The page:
African Journal of Food, Agriculture, Nutrition and Development
Rural Outreach Program
Vol. 16, No. 2, 2016, pp. 10787-10808
Bioline Code: nd16030
Full paper language: English
Document type: Research Article
Document available free of charge
African Journal of Food, Agriculture, Nutrition and Development, Vol. 16, No. 2, 2016, pp. 10787-10808
© Copyright 2016 - African Journal of Food, Agriculture, Nutrition and Development
FERTILISER CREDIT AND AGROECOLOGICAL USE OF ORGANIC SOIL AMENDMENTS IN NORTHERN GHANA|
Bellwood-Howard, Imogen & Al-hassan, S.
Contemporary African agricultural policy embodies the African Green Revolution’s drive towards modernisation and commercialisation. Agroecologists have criticised this movement on ecological, social and political grounds. Northern Ghanaian fertiliser credit schemes provide a good example through which these critiques can be examined in a context where agricultural policy reflects the African Green Revolution’s ideals. This study aimed to determine the relationship of such credit schemes to farmers’ use of organic amendments, elucidate other factors related to organic amendment use, and comment on the relevance of this modernisation policy and its relationship to agroecology. A first research phase employed semi-structured key informant interviews. Qualitative data from these informed construction of a semi-structured questionnaire that was used in a survey of 205 farmers. Multistage sampling purposively identified five villages and selected farmers within who had joined government and donor-funded fertiliser credit schemes. The use of organic and inorganic amendments was compared to that of peers who had not taken part in such schemes. Quantitative data were used in binomial logistic regression, inferential and descriptive statistics. Qualitative data were content analysed. Credit group membership was associated with higher fertiliser application and yield, but had little influence on the extent of commercialisation. Farmers who applied organic amendments were 40% less likely to belong to a fertiliser credit scheme than not, indicating substitution between organic and inorganic fertilisers. Organic amendments were 40% more likely to be applied to compound farms than outfields and six times more likely to be applied by household heads than other household members. However, household heads also preferentially joined credit groups. This was part of an agroecological soil fertility management strategy. Household heads appreciated the soil moisture retention properties of organic amendments, and applied them to compound farms to reduce risk to their household food supply in a semi-arid environment. They simultaneously accessed fertiliser to enhance this household provisioning strategy. They appreciated the increased yields this achieved, yet complained that the repayment terms of credit schemes were unfair, fertiliser did not enhance yields in dry conditions and fertilisers were supplied late. Farmers’ use of credited fertiliser alongside their existing agroecological strategy is helpful to the extent that it raises yields, yet is problematic in that it conflicts with risk-reduction strategies based on organics. There is some potential for modernised and agroecological management paradigms to coexist. For fertiliser credit to play a role in this, schemes must use fairer repayment terms and involve a focus on simultaneous use of organic amendments.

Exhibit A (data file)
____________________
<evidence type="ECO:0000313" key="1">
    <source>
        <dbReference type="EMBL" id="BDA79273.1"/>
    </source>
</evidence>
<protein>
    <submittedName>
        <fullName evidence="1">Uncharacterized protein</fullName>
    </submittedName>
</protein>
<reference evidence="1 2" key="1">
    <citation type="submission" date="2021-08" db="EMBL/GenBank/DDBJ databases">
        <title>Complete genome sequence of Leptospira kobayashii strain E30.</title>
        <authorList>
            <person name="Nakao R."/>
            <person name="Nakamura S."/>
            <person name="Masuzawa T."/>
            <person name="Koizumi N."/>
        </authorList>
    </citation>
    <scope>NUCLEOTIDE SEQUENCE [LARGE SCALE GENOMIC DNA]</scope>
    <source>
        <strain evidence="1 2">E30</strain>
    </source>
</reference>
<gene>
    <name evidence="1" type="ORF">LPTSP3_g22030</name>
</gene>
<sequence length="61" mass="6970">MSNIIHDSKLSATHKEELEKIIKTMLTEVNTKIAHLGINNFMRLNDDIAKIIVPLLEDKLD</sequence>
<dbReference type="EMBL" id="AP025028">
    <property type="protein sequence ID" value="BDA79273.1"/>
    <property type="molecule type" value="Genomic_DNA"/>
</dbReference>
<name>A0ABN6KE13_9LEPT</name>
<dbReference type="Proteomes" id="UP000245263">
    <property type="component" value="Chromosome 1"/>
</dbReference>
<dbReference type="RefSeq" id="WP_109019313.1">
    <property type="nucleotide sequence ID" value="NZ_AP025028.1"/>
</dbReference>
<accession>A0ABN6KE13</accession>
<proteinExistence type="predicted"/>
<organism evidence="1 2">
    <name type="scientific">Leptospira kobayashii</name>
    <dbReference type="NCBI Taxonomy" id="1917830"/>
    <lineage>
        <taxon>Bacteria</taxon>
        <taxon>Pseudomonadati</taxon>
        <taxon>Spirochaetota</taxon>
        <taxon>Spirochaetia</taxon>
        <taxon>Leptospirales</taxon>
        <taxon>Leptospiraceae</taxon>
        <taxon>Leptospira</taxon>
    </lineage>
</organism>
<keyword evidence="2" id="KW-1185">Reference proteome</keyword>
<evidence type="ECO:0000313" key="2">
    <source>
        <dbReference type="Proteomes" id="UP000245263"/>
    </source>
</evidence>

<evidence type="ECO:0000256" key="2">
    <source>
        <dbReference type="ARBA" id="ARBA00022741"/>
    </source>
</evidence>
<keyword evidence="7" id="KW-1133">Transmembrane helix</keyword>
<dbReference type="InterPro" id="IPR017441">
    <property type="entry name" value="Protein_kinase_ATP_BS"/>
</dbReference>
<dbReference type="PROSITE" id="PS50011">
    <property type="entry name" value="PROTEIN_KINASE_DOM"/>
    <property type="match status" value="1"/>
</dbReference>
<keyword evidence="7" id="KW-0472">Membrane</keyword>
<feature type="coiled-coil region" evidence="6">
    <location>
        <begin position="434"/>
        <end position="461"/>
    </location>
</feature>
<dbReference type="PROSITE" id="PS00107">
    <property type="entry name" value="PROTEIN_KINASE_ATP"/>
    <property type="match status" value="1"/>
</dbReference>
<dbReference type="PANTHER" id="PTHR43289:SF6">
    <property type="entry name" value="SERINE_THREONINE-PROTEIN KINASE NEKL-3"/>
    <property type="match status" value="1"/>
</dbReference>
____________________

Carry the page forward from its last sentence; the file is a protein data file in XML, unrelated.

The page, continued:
Agroecology; compost; Ghana; fertiliser credit; Soil Fertility Management; maize
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